take root


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take root

 
1. Lit. [for a plant] to develop roots in soil or some other growing medium. The new plants should take root in a few weeks and start growing.
2. Fig. to begin to take hold or have effect. Things will begin to change when my new policies take root. My ideas began to take root and influence other people.
See also: root, take

take root

Become established or fixed, as in We're not sure how the movement took root, but it did so very rapidly. This idiom transfers the establishment of a plant, whose roots settle into the earth, to other matters. [Late 1500s]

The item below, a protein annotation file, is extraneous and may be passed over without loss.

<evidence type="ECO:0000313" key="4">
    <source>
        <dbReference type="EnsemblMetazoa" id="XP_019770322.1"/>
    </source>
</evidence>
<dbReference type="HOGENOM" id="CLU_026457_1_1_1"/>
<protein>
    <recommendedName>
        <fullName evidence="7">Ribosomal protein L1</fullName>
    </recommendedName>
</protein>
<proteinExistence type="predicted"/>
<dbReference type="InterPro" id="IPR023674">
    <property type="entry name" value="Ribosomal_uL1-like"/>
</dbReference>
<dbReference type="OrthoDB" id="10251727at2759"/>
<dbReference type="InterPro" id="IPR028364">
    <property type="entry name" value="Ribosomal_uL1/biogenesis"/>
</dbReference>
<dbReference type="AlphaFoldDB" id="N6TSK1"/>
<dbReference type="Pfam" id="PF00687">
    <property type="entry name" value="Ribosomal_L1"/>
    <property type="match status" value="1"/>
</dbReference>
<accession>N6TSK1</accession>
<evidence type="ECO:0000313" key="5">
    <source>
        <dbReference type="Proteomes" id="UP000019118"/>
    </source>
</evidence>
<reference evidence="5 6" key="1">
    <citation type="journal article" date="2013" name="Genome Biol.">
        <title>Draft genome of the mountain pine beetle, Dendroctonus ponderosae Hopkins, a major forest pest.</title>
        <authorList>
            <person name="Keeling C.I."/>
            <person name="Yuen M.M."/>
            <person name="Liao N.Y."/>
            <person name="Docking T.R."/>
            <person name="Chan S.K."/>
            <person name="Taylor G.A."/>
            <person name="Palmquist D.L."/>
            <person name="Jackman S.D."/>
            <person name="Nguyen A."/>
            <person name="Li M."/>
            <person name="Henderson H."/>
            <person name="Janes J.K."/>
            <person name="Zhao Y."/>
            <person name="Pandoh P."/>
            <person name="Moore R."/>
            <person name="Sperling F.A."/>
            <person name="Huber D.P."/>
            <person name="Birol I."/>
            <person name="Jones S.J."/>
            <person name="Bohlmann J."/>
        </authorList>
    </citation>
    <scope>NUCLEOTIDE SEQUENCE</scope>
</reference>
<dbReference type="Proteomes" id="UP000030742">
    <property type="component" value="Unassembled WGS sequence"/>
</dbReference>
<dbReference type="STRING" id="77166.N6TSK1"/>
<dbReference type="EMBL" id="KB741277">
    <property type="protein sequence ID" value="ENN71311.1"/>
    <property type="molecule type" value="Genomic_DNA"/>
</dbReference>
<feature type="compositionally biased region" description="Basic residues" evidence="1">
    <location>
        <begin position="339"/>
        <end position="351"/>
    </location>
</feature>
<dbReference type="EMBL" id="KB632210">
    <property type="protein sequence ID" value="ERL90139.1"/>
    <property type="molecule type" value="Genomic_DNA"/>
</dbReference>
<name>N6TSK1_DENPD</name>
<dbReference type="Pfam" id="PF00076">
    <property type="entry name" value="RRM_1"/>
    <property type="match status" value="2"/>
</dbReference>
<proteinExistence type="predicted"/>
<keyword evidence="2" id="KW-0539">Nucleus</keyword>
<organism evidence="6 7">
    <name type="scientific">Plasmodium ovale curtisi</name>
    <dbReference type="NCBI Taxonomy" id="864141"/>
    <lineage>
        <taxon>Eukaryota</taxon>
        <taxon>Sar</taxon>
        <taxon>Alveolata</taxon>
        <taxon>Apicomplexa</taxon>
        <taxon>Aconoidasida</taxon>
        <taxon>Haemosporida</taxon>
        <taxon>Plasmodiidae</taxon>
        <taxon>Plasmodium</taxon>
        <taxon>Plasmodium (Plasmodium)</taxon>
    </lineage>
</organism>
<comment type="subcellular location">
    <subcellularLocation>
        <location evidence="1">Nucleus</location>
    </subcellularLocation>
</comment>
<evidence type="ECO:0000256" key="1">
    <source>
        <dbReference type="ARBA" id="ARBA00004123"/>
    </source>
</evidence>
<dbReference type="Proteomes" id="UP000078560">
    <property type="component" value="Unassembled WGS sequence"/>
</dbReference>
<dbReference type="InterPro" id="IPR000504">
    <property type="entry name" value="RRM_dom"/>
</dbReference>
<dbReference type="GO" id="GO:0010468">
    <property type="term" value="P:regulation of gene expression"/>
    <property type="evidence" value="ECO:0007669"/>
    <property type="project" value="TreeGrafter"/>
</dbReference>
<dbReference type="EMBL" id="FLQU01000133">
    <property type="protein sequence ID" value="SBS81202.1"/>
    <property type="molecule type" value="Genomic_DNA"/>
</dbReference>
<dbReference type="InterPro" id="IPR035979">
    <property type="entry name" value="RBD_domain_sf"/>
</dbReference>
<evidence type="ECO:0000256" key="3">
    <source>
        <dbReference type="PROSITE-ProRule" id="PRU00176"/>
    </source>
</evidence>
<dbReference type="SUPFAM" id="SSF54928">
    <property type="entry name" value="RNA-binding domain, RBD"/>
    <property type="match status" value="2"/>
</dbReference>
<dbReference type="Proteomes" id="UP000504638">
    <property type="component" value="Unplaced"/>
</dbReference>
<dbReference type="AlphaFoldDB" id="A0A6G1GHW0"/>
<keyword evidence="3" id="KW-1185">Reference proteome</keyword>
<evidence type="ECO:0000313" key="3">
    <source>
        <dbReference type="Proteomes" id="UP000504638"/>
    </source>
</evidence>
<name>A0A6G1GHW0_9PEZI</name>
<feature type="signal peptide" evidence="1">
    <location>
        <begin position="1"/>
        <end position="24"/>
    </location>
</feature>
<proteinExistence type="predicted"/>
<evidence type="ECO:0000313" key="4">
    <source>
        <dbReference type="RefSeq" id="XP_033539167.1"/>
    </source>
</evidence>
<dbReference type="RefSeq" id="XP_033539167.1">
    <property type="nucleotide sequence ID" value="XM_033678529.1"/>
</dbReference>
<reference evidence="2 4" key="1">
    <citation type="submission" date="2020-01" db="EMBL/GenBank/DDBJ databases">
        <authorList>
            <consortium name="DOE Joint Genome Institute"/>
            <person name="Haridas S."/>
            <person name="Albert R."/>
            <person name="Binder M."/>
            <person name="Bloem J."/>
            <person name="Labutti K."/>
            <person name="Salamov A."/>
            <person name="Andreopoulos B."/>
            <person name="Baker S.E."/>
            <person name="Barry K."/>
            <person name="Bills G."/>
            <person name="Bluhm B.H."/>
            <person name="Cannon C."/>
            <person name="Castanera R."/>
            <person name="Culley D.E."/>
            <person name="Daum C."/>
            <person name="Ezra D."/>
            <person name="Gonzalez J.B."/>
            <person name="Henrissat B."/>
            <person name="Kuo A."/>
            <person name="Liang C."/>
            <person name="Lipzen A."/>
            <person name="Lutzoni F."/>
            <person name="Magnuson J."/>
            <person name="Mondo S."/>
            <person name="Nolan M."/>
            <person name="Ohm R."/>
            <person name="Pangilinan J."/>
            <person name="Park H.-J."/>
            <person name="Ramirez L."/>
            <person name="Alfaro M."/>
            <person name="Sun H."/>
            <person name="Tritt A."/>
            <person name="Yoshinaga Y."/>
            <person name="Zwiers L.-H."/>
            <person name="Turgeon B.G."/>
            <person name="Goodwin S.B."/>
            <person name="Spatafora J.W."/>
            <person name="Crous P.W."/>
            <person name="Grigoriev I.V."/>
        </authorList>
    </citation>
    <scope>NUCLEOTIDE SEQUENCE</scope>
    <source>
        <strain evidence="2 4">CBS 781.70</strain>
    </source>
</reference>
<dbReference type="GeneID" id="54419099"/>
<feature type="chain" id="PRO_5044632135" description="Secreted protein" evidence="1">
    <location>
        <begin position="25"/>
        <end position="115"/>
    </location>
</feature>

See also: root, take

take root

COMMON If an idea or belief takes root, it becomes established or begins to develop. That was when the idea of starting up his own picture library began to take root. Green politics have taken firm root in Alsace, where the Green Party have a chance of gaining two seats.
See also: root, take

take root

become fixed or established.
See also: root, take

take ˈroot

become firmly established: His ideas on education never really took root; they were just too extreme.
If a plant takes root it develops roots and attaches itself to the ground.
See also: root, take

take root

1. To become established or fixed.
2. To become rooted.
See also: root, take